Myanmar    12.05.2013    Transindus

Myanmar is currently one of the least explored countries in southeast Asia, and it's home to some real treasures. If you're hoping to have an adventure on Burmese soil, make sure you read our top five must-have experiences, which will help you delve into the culture of this fascinating country.

1) Stare in wonder at Shwedagon Paya

Our first must-have experience is in Yangon, which is where most travellers begin their tours of Myanmar. Located on a hill that makes the stupa visible from almost everywhere in the city, Shwedagon Paya is a shining beacon - its gold-plated and gem-encrusted exterior glows throughout the day and draws visitors in their droves.

Believed to be the oldest stupa in the country (though it has been rebuilt many times), Shwedagon Paya is an incredibly sacred site, and one of Burma's most iconic attractions. You can reach it by following one of four covered walkways (though the southern entrance is usually considered to be the main one), while there are lifts available if you're not keen on tackling the stairs.

Once you reach it, you'll see that it's surrounded by smaller zesi, shrines, statues, temples and more - so there's an awful lot to see here. It is traditional to walk around all stupas clockwise, so make sure you follow that rule here.


2) Get lost in Bagan

You'll see a lot of temples and stupas on any tour of Burma, but nothing will quite compare to Bagan - an ancient city that's home to more than 4,000 of them. It's remarkable to see so many of these spectacular buildings so close together, and their obvious age helps make the place all the more atmospheric.

Perhaps what makes Bagan most remarkable, though, is its variety of temples and stupas - they vary massively in terms of size, architectural style and decoration. So, there's something new and exciting to see around every corner. 

It's well worth spending a few days here so you can explore these buildings, which largely date from the 11th and 13th centuries properly. Whenever you can, nip inside them and see what you can find - anything from beautiful statues to sumptuously decorated interiors is possible.

3) Go hiking in Kalaw

Myanmar offers some excellent hiking opportunities, which give you the chance to discover another side to the country. Among the top spots for trekking is Kalaw - a former British hill station that was once used as a retreat from the heat, thanks to its cool climate.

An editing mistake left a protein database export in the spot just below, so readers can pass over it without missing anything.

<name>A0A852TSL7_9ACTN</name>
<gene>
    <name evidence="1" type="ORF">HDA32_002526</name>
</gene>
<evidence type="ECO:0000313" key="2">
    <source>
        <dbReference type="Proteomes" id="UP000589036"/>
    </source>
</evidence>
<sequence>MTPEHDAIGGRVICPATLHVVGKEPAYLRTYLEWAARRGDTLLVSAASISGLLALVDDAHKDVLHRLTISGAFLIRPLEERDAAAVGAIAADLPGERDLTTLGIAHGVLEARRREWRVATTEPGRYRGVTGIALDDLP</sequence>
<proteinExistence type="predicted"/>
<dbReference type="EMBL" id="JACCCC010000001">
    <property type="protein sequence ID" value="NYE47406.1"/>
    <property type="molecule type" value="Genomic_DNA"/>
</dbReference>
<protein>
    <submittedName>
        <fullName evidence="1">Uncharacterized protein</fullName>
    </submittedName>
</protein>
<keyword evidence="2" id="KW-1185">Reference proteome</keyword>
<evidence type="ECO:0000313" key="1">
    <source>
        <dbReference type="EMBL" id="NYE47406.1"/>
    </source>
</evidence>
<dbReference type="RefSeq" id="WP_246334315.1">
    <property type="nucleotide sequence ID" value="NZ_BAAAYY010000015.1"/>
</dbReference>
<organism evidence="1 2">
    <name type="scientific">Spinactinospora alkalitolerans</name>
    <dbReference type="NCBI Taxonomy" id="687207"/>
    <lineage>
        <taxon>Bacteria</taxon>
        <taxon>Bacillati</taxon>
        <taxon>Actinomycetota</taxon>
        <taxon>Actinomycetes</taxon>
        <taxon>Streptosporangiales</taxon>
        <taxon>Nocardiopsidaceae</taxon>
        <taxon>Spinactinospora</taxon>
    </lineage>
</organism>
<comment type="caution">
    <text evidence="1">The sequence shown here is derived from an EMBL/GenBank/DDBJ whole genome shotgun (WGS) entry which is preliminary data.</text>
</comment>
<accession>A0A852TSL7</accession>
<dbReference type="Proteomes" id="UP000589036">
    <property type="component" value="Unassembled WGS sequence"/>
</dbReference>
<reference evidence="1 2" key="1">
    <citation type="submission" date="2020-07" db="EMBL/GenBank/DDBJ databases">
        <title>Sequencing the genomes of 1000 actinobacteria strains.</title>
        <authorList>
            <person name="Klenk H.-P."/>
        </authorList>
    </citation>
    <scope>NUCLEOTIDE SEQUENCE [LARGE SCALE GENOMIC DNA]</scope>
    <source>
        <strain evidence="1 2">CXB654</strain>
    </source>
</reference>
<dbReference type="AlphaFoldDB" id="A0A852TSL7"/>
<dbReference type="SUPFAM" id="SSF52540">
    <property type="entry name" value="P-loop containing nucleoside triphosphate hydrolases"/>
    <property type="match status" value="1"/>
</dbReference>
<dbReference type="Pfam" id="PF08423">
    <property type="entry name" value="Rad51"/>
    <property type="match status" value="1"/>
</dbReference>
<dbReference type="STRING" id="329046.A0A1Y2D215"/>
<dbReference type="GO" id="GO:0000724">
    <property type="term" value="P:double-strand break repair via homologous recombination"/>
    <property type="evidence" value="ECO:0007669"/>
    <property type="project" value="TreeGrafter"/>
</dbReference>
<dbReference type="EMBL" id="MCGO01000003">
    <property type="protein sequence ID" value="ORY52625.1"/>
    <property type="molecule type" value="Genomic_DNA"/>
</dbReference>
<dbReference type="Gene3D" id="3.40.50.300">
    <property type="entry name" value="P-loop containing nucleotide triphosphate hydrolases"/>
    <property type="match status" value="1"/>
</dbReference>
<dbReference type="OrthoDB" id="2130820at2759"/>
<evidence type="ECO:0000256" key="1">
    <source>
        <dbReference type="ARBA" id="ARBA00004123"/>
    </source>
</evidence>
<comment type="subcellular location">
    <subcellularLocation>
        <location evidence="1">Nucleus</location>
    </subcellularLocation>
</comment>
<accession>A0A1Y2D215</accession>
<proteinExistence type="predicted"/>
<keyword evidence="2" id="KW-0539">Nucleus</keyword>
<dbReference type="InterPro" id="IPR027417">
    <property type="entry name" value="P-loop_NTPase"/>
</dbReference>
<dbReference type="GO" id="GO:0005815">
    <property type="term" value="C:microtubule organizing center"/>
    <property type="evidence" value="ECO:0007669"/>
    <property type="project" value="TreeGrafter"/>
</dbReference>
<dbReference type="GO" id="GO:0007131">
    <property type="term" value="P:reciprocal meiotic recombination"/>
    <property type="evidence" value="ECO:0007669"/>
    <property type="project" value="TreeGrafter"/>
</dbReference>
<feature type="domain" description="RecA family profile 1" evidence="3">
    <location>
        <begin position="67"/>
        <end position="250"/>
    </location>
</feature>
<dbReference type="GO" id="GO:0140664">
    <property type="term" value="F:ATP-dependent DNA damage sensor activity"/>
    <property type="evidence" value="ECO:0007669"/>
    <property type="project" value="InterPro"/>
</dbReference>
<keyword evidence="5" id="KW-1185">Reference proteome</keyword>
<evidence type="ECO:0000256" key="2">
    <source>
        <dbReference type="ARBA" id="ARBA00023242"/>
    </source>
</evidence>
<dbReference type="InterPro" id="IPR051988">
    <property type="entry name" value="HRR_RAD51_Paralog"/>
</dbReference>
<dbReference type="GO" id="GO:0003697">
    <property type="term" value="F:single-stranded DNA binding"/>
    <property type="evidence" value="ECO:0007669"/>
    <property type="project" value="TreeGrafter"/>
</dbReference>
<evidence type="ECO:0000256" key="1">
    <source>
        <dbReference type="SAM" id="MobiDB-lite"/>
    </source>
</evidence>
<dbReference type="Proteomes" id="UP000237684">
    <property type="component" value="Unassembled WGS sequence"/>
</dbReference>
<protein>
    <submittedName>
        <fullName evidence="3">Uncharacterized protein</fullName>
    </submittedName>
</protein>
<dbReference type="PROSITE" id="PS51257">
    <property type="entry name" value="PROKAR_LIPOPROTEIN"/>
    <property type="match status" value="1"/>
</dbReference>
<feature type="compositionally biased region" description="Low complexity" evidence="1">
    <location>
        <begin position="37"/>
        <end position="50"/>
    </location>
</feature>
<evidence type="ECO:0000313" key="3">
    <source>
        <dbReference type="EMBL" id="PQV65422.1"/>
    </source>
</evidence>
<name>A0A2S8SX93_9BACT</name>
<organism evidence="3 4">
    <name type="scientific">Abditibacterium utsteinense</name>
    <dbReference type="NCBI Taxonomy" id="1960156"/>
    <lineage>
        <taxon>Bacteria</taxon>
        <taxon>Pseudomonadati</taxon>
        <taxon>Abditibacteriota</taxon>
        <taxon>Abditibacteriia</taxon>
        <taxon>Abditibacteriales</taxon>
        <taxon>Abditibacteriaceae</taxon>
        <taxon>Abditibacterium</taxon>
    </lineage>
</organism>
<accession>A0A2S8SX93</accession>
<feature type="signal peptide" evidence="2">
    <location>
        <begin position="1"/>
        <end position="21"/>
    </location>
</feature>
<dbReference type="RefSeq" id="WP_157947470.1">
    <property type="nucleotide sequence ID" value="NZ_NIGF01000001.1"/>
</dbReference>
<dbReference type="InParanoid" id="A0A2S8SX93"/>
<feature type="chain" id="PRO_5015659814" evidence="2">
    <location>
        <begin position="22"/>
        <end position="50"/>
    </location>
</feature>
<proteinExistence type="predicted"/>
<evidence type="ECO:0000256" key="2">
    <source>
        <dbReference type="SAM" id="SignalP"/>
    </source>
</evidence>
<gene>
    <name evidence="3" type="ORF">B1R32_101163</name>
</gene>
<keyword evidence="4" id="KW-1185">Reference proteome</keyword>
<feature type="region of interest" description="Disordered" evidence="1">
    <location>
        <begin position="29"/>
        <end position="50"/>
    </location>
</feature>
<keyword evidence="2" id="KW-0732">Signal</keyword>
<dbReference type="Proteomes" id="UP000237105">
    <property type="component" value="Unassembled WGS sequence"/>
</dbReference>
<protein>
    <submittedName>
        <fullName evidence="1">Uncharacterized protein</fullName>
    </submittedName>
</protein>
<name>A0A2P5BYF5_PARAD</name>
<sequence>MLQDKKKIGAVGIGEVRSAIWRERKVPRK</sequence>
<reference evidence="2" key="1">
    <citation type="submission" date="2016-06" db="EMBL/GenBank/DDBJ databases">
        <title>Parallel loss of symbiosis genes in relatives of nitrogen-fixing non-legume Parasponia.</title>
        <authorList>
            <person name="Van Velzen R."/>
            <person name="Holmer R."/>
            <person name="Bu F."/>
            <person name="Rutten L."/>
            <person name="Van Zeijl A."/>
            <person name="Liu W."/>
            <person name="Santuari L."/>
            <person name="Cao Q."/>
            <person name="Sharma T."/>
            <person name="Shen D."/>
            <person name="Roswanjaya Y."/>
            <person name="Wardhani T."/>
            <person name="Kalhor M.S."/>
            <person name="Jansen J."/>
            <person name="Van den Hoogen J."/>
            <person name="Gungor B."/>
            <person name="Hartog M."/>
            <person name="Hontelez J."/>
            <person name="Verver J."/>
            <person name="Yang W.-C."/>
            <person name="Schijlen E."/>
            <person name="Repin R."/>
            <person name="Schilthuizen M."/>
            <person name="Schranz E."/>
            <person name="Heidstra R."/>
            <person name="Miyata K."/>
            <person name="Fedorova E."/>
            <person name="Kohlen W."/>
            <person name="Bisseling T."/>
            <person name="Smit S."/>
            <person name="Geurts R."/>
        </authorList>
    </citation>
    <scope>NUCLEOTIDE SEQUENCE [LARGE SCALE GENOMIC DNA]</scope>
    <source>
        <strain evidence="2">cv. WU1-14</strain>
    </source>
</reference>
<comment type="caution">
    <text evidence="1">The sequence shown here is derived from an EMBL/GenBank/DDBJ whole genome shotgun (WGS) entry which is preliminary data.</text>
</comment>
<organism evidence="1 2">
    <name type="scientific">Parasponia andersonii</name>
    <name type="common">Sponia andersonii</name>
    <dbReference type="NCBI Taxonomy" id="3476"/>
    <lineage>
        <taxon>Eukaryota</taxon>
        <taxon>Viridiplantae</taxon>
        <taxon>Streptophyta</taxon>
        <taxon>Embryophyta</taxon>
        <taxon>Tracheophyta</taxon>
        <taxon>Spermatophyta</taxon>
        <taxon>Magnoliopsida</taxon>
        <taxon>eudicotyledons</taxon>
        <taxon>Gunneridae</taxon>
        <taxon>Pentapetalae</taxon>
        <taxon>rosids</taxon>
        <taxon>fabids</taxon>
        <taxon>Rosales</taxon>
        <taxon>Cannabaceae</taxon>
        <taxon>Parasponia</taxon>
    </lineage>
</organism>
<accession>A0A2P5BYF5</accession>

And indeed, situated at an altitude of 1,320 m, this place still offers a refreshing break from the heat today - and a good environment for hiking. It's also the ideal base for heading on hikes in the Shan Hills, and if you're happy to trek for a few days, you can even walk to the famous Inle Lake from here.

4) Try the one-legged rowing of the Intha people

Inle Lake is, without doubt, one of the highlights of Myanmar. The home of the Intha people, it is where you will discover this community's unique one-legged rowing style - something that Inle Lake has become famous for.

The Intha people live on stilt villages and houses on the lake itself, so when you visit here you'll travel around by boat. Usually, a local person will row you from place to place, but you'll be able to give one-legged rowing a go for yourself if you wish - a great way to immerse yourself in the local culture!



5) Taste authentic Burmese food

Of course, tasting the national cuisine is part and parcel of any travel experience, so make sure you try some authentic Burmese food during your stay. Typically, meals are made up of lots of dishes, which means that no matter what you order, you'll usually find lots of side dishes come your way as well. 

Rice is the staple food here, and it's the main feature of most meals - though noodles are sometimes used instead. Fish is another staple, and is a much more common ingredient than meat - though pork, chicken and mutton are popular in Mandalay and Shan State.